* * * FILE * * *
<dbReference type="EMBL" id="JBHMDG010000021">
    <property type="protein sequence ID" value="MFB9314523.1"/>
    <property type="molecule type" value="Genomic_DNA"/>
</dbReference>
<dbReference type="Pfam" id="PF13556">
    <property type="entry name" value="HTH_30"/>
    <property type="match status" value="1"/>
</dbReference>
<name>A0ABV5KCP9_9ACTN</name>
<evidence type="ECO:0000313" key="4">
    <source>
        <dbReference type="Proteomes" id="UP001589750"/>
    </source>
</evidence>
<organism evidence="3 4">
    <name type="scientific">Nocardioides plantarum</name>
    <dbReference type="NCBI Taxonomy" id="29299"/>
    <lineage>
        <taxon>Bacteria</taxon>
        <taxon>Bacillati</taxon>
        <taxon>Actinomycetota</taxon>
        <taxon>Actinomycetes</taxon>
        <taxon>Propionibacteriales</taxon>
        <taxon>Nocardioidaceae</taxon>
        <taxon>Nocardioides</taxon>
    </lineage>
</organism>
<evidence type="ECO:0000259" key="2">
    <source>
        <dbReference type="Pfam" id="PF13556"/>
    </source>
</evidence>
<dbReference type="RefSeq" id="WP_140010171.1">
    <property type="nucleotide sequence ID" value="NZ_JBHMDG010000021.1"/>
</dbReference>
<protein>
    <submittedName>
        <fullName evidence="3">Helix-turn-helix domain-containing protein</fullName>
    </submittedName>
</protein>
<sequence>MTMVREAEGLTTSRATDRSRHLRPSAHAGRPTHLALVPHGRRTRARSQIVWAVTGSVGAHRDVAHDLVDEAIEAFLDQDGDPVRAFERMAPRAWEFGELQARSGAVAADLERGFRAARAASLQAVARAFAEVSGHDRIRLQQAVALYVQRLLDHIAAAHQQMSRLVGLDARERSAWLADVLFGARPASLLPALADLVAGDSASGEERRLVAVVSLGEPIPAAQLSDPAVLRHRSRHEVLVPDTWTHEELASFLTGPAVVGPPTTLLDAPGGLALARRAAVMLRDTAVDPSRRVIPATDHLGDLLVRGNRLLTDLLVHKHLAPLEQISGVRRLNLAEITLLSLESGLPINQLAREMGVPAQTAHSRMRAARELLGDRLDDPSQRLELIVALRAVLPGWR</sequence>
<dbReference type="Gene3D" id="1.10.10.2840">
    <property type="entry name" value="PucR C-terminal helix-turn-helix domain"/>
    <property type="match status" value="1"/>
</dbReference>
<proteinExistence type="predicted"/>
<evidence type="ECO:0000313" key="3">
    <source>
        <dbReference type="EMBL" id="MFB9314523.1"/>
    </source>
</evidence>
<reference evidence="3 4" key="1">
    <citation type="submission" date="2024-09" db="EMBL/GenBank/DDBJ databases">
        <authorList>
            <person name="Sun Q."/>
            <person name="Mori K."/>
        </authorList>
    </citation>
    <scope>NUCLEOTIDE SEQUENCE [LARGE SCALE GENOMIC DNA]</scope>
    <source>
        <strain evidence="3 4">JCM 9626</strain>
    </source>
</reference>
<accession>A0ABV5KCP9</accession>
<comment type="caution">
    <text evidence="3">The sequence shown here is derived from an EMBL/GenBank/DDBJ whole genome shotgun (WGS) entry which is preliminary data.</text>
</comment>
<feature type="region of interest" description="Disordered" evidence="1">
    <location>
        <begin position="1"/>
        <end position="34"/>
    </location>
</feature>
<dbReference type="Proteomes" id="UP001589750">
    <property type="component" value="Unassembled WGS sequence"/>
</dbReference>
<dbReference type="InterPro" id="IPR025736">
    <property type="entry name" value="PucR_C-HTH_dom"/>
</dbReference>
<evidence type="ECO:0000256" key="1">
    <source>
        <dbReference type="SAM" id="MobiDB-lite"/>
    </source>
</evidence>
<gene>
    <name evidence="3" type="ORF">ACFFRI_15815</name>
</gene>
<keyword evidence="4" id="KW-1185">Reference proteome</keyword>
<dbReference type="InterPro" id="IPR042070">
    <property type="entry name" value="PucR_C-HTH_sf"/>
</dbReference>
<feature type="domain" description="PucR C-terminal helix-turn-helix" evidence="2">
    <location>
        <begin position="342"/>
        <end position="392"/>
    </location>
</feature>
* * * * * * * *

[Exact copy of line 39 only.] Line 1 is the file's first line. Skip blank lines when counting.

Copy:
    </submittedName>